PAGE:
Is there anything more sad than a new addition to a children’s hospital being named after a fried chicken magnate?
The Janeway Children’s Hospital Foundation has been touting the opening of such a facility: the Colonel Harland Sanders Pediatric Research and Family Resource Centre.
Harland Sanders, of course, is that southern chap with the funny tie and white goatee who founded Kentucky Fried Chicken (KFC).
The resource centre and its staff will, in the foundation’s own words, “be responsible for supplying patients, their families, and the community with access to reliable health information so they can make informed decisions about their children’s health.”
One of those decisions, we hope, is fewer trips to the iconic red-and-white grease palace.
About the only thing less healthy than the Colonel’s deep-fried poultry would be that other southern delicacy, chicken-fried steak, in which slabs of beef are covered in batter, deep-fried and served with a white cream sauce.
Let’s be fair. We all like to give into that unhealthy urge now and then, indulging in artery-clogging fun foods such as hamburgers and fries. And only the most steely of parents could enforce a strict ban on hot dogs and ice cream.
But a health resource centre?
The only finger-licking that should be going on there is what’s required to turn the pages of a nutrition brochure. (And that’s not very hygienic, by the way.)
Of course, KFC isn’t the only fast-food giant to launder its image through mismatched charity efforts. There’s the ubiquitous Ronald McDonald House program, which establishes residences near hospitals for families of sick children to stay in. We have one in the works in St. John’s.
This is a worthy cause, of course. But why name it after a dated and, frankly, somewhat creepy fast-food mascot?
“Hey, kids, how about a cheeseburger to take your mind off that inflammatory bowel disease?”
What’s next — the Virginia Slims Centre for Asthma and COPD Research? Kellogg’s Sugar Pops Dental Health Clinic? The Hugh Hefner Institute for Sexual Addiction?
It’s a sign of the desperate need for health funding that such juxtapositions occur. Clearly, health authorities are willing to absorb the ridicule in exchange for much-needed facilities and equipment. Such is the brave new world of private-public partnerships.
The Janeway centre is not KFC’s most controversial partnership. That title was taken this past spring, when the chicken franchise teamed up with Susan G. Komen for the Cure, an organization which aggressively raises funds for breast cancer research through its annual Komen Race for the Cure, among other campaigns.
KFC launched its Buckets for the Cure campaign in April 2010, donating 50 cents to the Komen cause with every pink-coloured bucket of chicken sold.
Almost immediately, a backlash arose. Bloggers and media outlets chronicled the anger that hit within days of the advertising campaign. One blogger started a counter-campaign called “What the cluck?” and thousands of people signed a Breast Cancer Action petition condemning the fundraiser.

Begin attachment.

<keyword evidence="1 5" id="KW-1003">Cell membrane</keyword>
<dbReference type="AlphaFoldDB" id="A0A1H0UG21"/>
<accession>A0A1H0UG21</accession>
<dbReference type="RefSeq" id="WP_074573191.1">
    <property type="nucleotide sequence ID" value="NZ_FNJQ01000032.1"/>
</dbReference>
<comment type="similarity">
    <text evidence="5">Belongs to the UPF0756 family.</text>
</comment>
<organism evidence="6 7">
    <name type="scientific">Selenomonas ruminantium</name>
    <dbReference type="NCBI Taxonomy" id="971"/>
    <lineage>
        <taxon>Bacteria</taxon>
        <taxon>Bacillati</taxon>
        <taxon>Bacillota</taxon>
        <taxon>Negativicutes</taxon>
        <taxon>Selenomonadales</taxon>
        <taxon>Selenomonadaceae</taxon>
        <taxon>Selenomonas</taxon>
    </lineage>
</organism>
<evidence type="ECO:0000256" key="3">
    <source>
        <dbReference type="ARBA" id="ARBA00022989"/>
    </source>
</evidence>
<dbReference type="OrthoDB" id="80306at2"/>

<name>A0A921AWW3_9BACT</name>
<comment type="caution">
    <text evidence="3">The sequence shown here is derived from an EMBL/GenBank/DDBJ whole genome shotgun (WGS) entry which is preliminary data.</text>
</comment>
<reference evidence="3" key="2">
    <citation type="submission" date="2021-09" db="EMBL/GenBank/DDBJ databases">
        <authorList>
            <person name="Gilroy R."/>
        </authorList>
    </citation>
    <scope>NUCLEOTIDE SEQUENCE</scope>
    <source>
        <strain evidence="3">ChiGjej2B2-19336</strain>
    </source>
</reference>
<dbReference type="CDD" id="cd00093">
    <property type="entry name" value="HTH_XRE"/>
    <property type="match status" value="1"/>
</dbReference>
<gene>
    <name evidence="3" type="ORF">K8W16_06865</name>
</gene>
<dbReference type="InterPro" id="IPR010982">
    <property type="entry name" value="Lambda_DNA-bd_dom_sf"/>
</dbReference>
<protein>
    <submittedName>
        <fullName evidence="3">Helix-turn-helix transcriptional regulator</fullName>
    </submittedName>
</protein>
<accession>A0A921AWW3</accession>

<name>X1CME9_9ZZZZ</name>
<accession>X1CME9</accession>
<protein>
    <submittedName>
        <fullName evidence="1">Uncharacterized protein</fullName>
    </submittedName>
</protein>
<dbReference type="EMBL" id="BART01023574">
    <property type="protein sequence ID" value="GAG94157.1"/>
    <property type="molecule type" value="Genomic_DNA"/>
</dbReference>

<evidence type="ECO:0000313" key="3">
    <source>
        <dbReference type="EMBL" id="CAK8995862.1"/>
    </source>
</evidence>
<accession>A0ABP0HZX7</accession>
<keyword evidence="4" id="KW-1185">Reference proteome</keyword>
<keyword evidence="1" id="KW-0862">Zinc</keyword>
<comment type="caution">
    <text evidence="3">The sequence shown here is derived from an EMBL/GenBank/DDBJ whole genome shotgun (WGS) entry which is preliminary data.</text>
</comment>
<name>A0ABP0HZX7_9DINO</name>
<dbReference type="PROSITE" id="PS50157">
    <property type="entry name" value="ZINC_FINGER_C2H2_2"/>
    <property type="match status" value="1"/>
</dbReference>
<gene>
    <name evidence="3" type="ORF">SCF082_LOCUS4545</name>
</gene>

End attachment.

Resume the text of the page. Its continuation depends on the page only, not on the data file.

It didn’t help that KFC had only just unveiled its heart-busting Double Down sandwich, consisting of two pieces of bacon, two melted slices of cheese and a special sauce between two thick slabs of fried chicken — no bun included.
Marketing specialist Susan Schwartz recently summarized the controversy on her website, getingattention.org:
“The absurdity of the partnership is really there for all to see. There’s no way around it,” wrote Schwartz.
“How can funding breast cancer research with the proceeds of fried chicken sales (yes, 22 per cent of KFC chicken sales are for grilled chicken) make good sense? Especially when fried foods are known to contribute to obesity and other health problems, and obesity increases the risk of breast cancer.”
Of course, there have been other examples of “pinkwashing” — in which companies hitch a token ride on the breast cancer wagon just to bask in the good vibes — but the KFC partnership clearly diminished Komen’s good works.
This image-laundering phenomenon is by no means restricted to sponsorships.
In England, two years ago, Greenpeace UK awarded its inaugural Emerald Paintbrush Award to British Petroleum.
Here’s how the environmental group explained its choice:
“The prize was offered in recognition of the company’s attempts to greenwash its brand over the course of 2008, in particular its multimillion-dollar advertising campaign announcing its commitment to alternative energy sources.
“The reality … (is) that this year the company allocated 93 per cent ($20 billion) of its total investment fund for the development and extraction of oil, gas and other fossil fuels. In contrast, solar power … was allocated just 1.39 per cent, and wind a paltry 2.79 per cent.”
With this year’s Gulf oil spill, of course, BP’s reputation plummeted in the wake of one of the worst environmental disasters in history.
The lesson here is simple: the promise of much-needed funding can sometimes cloud people’s judgment.
Corporate sponsorship is an effective and mutually beneficial way of funding important non-profit services. But when a company is only looking to gloss over negative vibes, such partnerships can end up being a marriage made in hell.
As Schwartz puts it, “It’s always dicey when you rent out the warm glow of your organization’s hard-earned identity in exchange for additional exposure and financial support.”
Peter Jackson is The Telegram’s commentary editor. He can be contacted by email at firstname.lastname@example.org.